George Bush, the US president, is seeking to send 21,500 extra troops, most of them to Baghdad, to help the government of Nuri al-Maliki, the prime minister, secure the capital and the western province of Anbar.
Petraeus, a veteran of two tours of Iraq and a counter-insurgency expert, has called for the additional American troops to be deployed as quickly as possible.
Thousands of US and Iraqi troops began a security crackdown in the capital earlier this week.
"The rucksack of responsibility is very heavy ... we will all have to share the burden and move forward together," Petraeus told his audience at Camp Victory, a US base on the outskirts of the capital.
During his time as commander of the US 101st Airborne Division in 2003, he won plaudits for working closely with local leaders to improve security in the northern city of Mosul.
He also led the effort to train Iraqi security forces and his counter-insurgency manual emphasises the importance of understanding local politics and culture, two things which could be vital in achieving success.
Some Iraqis have said one of the most positive developments of the new strategy is al-Maliki's commitment to target both Sunni and Shia fighters.
Hoda Abdel Hamid, Al Jazeera's correspondent in Baghdad, said: "Many Iraqi officials ... pointed out that the most important thing could be the new attitude of al-Maliki who has convinced Sunni leaders ... he is extremely serious about going after anyone who is holding a weapon outside the law."
Petraeus, who has a doctorate in international relations, took over the command from US general George Casey.
Ahead of the ceremony, the outgoing commander said: "My greatest fear is that the Iraqis can't put the past behind them.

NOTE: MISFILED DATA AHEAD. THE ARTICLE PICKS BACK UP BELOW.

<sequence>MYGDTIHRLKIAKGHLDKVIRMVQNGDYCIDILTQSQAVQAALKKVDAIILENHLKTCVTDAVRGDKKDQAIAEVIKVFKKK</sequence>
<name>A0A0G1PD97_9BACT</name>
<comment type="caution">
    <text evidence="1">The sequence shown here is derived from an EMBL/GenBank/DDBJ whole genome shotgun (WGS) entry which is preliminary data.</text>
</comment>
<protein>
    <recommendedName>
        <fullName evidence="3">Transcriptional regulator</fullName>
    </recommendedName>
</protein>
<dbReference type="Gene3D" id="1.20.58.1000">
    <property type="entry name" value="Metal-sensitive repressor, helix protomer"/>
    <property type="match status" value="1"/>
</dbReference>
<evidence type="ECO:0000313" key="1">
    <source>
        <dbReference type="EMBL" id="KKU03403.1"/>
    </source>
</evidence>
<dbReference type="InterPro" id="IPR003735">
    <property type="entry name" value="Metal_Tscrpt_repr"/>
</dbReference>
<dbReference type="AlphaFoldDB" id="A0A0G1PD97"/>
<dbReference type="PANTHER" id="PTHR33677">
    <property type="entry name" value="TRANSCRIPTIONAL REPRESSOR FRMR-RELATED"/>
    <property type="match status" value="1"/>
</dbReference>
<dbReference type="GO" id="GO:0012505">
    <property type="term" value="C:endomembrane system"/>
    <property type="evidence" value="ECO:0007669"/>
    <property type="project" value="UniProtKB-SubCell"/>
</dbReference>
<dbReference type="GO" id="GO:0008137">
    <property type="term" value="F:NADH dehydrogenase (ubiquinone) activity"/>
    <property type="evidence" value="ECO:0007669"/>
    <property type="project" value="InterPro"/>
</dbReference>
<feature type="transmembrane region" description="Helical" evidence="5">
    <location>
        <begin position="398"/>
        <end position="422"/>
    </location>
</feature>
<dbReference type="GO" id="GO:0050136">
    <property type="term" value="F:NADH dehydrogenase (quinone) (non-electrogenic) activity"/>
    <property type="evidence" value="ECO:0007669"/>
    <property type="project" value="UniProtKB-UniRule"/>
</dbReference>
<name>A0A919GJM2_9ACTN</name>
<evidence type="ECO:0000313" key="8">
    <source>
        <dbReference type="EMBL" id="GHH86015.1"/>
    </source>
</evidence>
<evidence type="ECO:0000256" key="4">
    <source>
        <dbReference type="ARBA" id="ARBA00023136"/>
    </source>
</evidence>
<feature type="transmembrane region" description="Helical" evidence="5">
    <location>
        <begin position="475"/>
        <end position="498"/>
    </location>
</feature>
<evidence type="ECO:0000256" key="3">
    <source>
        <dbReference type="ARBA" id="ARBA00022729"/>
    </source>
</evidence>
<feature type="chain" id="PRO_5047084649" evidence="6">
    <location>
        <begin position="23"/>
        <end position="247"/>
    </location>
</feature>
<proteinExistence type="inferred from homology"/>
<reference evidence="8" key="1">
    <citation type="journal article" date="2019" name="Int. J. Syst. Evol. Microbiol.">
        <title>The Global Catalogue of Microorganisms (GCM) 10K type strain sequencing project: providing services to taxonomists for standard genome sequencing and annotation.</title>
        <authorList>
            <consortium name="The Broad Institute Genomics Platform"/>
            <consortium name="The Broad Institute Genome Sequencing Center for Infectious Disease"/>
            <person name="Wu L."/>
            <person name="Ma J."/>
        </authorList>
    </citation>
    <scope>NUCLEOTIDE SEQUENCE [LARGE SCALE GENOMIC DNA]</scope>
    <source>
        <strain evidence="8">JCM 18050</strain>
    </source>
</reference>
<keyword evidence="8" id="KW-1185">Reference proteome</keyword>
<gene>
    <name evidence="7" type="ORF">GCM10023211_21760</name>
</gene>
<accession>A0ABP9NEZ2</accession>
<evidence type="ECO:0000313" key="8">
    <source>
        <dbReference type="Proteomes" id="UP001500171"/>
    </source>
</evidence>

"We liberated them from 35 years of tyranny. We can't liberate them from the fears and prejdices that grew up in that 35 years. They have to do that themselves," Casey said.
Shortly before Petraeus took command, armed men stormed into two houses south of Baghdad, killing three members of one family and wounding two of their neighbours, police said.
Eight attackers drove up in three cars before killing a man, his wife and their 23-year-old daughter in one house in Musayyib, 60km south of Baghdad. They then attacked a second house, wounding a husband and wife.
|"We liberated them from 35 years of tyranny. We can't liberate them from the fears and prejdices that grew up in that 35 years" |
General George Casey, outgoing US commander in Iraq
A car bomb also exploded in the mainly Shia area of Karradah in central Baghdad, killing at least five people and wounding 10, including three policemen, police said.
US troop deaths
The US military on Saturday announced three more American soldiers had died in an explosion in volatile Diyala province northeast of Baghdad.
The blast occurred as Task Force Lightning soldiers searched for a weapons cache near Baqouba. US and Iraqi forces have battled Sunni fighters and Shia militias in Diyala for months.
Also on Saturday, dozens of Shias and a handful of Sunnis gathered for the reopening of a Sunni mosque in Baghdad's Shia militia stronghold of Sadr City.
Local officials said they hoped to encourage members of the displaced Sunni minority to return to the district as part of reconciliation efforts.